Apple Cider Teriyaki Sauce
I can’t explain it, but as soon as the weather starts to turn cooler, Ray and I start craving Chinese take-out. Perhaps it is a part of our subconscious that is telling us to fatten up for the cold winter ahead — as if any of us need any further encouragement to do that. Whatever it is, the result is that we have Chinese on the brain ALL OF THE TIME. I recognize that real Chinese food is fresh and healthy, but that’s not the kind I’m talking about. What I’m talking about is the Chinese food that is a deep fried, MSG-laden, calorie bomb….that also happens to be absolutely delicious. I wish I could say that I don’t like it, but that would be a complete grow-your-nose-a-foot lie. Egg rolls? Chicken fried and covered in some kind of sauce? Lo mein? Yes, please, all of it.
Sentencing myself to a life without any Chinese takeout is an utterly bleak and completely undesirable prospect. Solution? I try to mitigate the damage. I can accomplish that by mixing up my own teriyaki sauce and drizzling it on a plate filled with steamed vegetables and chicken (Did you know you can get steamed vegetables and chicken from your Chinese take out place? Surprise, you can! Look for it!). That way, about 75% of my plate is pretty clean and I feel okay about indulging in an egg roll and some General Tso’s chicken.
With that said, let’s just step back a second and recognize that I’m advocating taking a Japanese condiment and using it for take out Chinese food that is probably so unlike real Chinese food, it should be called something else entirely. Japanese and Chinese are two completely separate cuisines, I get it, please don’t send me hate mail.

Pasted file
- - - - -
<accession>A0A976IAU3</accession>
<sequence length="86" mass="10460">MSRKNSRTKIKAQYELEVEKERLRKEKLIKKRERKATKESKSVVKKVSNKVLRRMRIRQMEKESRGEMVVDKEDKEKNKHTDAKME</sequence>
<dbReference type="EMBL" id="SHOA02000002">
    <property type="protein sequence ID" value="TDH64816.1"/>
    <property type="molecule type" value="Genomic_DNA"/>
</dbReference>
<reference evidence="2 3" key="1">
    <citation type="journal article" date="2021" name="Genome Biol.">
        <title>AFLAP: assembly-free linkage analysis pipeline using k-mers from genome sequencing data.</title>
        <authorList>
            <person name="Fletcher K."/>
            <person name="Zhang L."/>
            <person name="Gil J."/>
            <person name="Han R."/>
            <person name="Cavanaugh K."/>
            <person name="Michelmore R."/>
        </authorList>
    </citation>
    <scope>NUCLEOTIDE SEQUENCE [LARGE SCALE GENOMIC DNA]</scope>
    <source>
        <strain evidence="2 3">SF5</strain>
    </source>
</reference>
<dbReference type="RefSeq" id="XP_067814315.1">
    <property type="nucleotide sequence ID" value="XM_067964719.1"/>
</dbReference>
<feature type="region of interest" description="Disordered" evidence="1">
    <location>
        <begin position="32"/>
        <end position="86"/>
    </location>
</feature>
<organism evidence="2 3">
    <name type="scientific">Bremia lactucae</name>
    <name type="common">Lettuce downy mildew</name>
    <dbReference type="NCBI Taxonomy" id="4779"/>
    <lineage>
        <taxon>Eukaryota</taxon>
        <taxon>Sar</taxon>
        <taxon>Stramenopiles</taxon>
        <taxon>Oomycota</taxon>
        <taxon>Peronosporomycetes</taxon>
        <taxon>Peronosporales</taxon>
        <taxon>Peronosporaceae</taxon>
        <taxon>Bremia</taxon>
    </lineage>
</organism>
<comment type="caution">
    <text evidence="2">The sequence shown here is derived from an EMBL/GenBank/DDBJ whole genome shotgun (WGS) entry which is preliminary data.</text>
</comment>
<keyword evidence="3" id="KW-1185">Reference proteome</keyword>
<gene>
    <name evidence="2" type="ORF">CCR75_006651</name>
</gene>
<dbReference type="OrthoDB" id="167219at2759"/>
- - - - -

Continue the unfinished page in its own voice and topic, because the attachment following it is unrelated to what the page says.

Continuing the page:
Traditional teriyaki sauce is primarily comprised of soy sauce, mirin, and sugar. Over here in the west, fruit juice is a pretty common addition/substitute for mirin. It adds another layer of flavor, but I also appreciate that it can replace a good portion of the sugar often called for in teriyaki recipes. Instead of the more typical pineapple juice, I used apple cider, because it’s fall and it is my personal mission to put apple cider in as many things as I possibly can. It may sound like a strange combo but apples and cider can be really versatile and work well in dishes that are both sweet and savory. Cider is also great match for ginger, a common component in many Western-style teriyaki sauces. Put it all together, and it just works!
This recipe makes plenty, so freeze leftovers in ice cube trays and pull them out the next time you’re getting some Chinese take-out! Or, put it in stir fry, brush it on grilled chicken, and use it as dip for potstickers.
Makes approximately 2 cups of sauce, nutrition per 2 tablespoons:
Calories: 24 Fat: 0.1g Sodium: 287.8mg Carbohydrates: 5.5g Sugar: 4.5g
- 1 cup apple cider
- 1/2 cup reduced sodium soy sauce
- 1 tsp. fresh grated ginger
- 1.5 Tbl. minced fresh garlic
- 1/8 cup honey or maple syrup
- 1 Tbl. cornstarch
- 1/2 cup apple cider
- 1. Combine 1 cup apple cider, soy sauce, ginger, garlic, and honey in a small saucepan. Cook on medium-low until all ingredients are well-incorporated.
- 2. Combine cornstarch and 1/2 cup apple cider in a container with a tight-sealing lid. Shake well until cornstarch is dissolved.
- 3. Pour cornstarch mixture into the saucepan. Bring soy sauce mixture to a low boil, stirring often, until thickened, about 5 minutes.
- 4. If you prefer the sauce to be completely smooth, pour it through a fine mesh sieve.
- 5. Use immediately, refrigerate, or freeze in ice cube trays for later.